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School that President Obama’s daughters attend has 11 armed guards

Adoption of Common Core Standards a Big Mistake?

On July 27, 2010 State Board of Education Chairman T. Willard Fair issued the following statement:

“Today, the Florida State Board of Education, in a unanimous and unified vote, approved the adoption of the Common Core State Standards for English/Language Arts and Mathematics. This approval marks a vital next step on Florida’s long-standing and successful education reform journey by strengthening our curriculum standards for these critical subjects and laying the groundwork for the comparison of our state’s academic progress with our nation and the world.”

Sandra Stotsky, Professor of Education Reform at the University of Arkansas and former Senior Associate Commissioner at the Massachusetts Department of Education, states in a research report:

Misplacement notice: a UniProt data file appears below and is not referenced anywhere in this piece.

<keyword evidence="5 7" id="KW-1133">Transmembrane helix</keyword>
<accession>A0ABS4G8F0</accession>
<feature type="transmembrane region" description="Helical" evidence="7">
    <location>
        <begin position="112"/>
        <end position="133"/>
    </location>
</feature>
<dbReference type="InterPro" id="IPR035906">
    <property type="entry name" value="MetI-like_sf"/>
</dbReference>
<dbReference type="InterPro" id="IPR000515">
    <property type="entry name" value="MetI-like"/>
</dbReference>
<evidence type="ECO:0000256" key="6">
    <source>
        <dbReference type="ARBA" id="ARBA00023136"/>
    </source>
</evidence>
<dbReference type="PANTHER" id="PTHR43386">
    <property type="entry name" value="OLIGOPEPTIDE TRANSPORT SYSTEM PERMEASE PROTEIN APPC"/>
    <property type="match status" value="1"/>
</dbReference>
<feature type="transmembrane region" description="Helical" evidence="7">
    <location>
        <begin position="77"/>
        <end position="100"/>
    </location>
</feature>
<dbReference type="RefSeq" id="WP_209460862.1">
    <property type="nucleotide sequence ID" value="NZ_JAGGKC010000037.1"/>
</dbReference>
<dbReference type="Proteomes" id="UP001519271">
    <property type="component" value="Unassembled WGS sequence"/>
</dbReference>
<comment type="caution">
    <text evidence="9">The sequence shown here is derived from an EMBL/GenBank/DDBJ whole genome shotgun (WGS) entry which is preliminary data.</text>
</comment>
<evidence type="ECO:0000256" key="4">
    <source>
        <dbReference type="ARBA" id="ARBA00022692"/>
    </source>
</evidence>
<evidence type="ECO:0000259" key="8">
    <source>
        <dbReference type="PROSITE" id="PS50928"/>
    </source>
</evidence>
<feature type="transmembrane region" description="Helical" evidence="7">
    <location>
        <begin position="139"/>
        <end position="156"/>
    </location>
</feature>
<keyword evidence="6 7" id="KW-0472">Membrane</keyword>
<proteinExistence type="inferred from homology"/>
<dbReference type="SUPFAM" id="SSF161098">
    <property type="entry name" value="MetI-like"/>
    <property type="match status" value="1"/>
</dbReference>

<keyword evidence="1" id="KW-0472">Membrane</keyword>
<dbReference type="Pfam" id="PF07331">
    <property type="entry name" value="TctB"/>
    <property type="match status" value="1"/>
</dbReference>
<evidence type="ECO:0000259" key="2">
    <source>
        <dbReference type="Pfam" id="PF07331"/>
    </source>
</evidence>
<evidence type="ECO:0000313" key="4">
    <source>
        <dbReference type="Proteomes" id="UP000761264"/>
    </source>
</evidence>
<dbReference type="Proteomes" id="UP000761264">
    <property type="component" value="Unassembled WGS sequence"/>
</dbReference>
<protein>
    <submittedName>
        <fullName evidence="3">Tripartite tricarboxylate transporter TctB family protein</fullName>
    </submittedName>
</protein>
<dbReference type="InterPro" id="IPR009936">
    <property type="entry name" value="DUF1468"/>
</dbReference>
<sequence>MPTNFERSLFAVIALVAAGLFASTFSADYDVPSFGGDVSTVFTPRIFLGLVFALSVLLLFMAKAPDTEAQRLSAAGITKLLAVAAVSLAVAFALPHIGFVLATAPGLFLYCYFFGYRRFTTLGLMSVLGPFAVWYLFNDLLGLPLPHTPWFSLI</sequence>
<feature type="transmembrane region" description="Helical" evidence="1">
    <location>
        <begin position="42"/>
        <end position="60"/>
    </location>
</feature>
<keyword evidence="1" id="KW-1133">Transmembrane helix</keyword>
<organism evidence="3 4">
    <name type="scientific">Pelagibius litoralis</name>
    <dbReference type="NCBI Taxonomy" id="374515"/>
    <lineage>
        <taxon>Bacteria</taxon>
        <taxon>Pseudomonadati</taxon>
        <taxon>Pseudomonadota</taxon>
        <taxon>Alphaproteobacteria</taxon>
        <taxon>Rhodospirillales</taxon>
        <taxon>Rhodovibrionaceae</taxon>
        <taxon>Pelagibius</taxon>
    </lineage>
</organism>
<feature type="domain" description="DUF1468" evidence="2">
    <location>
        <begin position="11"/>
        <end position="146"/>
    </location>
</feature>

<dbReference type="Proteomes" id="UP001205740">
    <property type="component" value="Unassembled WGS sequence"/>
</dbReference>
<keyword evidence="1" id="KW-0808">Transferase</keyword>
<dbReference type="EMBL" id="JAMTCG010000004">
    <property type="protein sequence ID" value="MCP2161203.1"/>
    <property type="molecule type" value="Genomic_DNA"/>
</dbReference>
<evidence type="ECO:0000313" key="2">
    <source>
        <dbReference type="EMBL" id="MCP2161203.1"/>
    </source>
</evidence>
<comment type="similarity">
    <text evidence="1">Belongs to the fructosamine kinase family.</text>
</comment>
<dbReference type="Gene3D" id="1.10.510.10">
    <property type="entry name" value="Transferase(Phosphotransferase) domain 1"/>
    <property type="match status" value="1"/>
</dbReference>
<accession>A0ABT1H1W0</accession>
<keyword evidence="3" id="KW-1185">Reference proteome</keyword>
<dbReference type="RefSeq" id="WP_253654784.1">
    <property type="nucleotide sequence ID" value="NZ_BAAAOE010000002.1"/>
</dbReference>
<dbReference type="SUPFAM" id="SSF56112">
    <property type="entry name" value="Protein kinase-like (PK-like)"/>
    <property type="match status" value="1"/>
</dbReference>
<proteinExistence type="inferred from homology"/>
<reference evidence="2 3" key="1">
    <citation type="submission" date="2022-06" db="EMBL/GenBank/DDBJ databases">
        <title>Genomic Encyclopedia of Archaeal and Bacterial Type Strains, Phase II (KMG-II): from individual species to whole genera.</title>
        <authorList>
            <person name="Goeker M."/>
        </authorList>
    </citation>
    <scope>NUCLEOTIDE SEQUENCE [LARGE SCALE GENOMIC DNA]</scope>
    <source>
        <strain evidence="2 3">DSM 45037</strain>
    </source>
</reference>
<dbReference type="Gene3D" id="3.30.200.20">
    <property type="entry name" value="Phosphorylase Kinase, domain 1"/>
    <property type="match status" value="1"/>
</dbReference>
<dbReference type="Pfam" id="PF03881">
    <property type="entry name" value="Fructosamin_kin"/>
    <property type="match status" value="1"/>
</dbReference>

“Since coming to office, the Obama Administration has been intent on standardizing what is taught at each grade level in all of the nation’s schools. It has used its flagship ‘Race to the Top’ competitive grant program to entice states to adopt the K–12 standards developed by a joint project of the National Governors Association (NGA) and the Council of Chief State School Officers (CCSSO). It has also suggested, in its 2009 Blueprint for Education Reform, that adoption of these common standards could one day be a qualification for states wanting future Title 1 dollars for low-income schools.”

“Parents, teachers, and education leaders along the political spectrum are increasingly raising questions about the constitutionality and transparency of this joint project, called the Common Core State Standards Initiative (CCSSI). They are also expressing concern about the high cost of implementing the standards and the national tests that will be based on them, as well as the potential loss of local control of curriculum and instruction,” notes Stotsky.

Stotsky concludes, “Common Core’s standards not only present a serious threat to state and local education authority, but also put academic quality at risk. Pushing fatally flawed education standards into America’s schools is not the way to improve education for America’s students.”